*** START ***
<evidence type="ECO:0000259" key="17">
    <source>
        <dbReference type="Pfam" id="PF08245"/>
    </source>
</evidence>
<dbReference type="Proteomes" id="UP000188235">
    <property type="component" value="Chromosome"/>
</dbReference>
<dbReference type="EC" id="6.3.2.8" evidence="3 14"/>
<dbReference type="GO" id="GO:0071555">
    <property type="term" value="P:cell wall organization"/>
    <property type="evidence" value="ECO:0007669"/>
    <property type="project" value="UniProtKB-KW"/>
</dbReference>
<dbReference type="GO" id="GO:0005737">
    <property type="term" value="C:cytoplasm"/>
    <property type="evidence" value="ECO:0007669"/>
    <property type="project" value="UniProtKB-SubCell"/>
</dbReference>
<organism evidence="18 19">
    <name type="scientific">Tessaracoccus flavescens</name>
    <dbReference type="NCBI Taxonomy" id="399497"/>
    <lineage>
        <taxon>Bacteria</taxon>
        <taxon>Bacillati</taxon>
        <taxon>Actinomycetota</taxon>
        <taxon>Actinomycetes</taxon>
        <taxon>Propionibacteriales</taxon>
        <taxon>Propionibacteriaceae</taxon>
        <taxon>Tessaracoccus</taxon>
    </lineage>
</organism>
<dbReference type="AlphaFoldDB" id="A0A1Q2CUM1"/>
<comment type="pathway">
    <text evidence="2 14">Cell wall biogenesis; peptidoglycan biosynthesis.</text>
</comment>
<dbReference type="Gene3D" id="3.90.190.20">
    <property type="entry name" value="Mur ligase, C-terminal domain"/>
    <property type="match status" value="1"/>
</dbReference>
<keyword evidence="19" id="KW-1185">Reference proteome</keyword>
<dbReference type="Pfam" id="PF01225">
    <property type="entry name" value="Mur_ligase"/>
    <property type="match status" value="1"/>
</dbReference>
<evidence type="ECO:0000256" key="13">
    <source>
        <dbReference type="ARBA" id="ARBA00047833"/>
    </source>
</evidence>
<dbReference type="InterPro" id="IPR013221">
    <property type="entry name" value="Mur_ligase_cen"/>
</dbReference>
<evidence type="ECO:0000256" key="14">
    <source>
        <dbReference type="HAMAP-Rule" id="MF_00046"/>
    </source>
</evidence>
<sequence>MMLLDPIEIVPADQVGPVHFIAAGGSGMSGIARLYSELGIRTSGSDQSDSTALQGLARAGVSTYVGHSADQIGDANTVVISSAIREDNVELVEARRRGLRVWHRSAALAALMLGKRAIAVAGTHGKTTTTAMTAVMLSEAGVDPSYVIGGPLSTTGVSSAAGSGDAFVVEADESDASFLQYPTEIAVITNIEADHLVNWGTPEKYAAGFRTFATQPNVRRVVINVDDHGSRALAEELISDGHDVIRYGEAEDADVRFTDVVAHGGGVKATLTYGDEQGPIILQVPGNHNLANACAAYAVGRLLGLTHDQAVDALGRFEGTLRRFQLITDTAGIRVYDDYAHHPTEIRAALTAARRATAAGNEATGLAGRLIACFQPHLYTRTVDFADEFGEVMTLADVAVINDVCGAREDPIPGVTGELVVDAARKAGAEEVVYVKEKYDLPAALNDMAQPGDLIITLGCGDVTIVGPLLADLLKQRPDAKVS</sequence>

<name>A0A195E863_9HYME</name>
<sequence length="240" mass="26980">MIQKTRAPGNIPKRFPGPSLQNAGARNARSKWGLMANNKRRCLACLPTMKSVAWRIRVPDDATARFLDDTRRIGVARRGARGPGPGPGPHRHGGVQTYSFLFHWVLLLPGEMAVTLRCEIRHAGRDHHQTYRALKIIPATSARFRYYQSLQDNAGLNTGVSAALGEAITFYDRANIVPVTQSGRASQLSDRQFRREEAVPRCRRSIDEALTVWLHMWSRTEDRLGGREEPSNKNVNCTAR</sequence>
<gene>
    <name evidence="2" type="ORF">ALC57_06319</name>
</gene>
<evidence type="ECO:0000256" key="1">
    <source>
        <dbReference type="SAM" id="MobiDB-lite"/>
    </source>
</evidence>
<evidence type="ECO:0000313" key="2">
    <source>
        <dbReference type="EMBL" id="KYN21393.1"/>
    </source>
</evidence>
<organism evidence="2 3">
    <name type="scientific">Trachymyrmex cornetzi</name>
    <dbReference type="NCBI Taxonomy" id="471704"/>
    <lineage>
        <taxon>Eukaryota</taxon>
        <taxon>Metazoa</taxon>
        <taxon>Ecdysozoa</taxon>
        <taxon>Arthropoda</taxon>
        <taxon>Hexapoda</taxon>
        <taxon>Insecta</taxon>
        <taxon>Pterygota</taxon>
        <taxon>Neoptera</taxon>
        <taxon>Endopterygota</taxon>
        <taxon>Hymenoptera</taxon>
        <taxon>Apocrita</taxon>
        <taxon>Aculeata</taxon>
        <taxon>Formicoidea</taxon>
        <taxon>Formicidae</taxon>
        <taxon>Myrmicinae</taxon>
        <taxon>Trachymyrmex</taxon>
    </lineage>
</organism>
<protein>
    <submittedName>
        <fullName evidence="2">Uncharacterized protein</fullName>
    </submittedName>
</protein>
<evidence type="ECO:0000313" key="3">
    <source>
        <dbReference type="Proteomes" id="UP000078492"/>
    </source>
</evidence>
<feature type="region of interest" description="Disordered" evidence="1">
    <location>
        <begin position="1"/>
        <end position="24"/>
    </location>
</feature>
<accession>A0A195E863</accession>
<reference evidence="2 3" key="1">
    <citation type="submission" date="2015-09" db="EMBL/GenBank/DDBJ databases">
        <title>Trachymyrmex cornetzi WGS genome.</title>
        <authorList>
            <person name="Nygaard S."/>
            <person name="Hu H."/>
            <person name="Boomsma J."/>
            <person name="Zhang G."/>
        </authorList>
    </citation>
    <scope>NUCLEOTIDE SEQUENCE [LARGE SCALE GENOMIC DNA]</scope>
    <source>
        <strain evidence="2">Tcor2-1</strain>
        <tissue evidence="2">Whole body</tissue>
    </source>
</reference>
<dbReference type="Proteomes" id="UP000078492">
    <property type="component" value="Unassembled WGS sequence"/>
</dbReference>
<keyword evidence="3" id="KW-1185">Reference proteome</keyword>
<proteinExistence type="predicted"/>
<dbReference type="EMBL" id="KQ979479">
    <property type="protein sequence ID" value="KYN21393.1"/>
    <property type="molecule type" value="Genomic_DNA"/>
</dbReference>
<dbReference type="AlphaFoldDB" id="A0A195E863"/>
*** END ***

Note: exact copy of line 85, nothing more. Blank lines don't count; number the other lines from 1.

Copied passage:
        <taxon>Pterygota</taxon>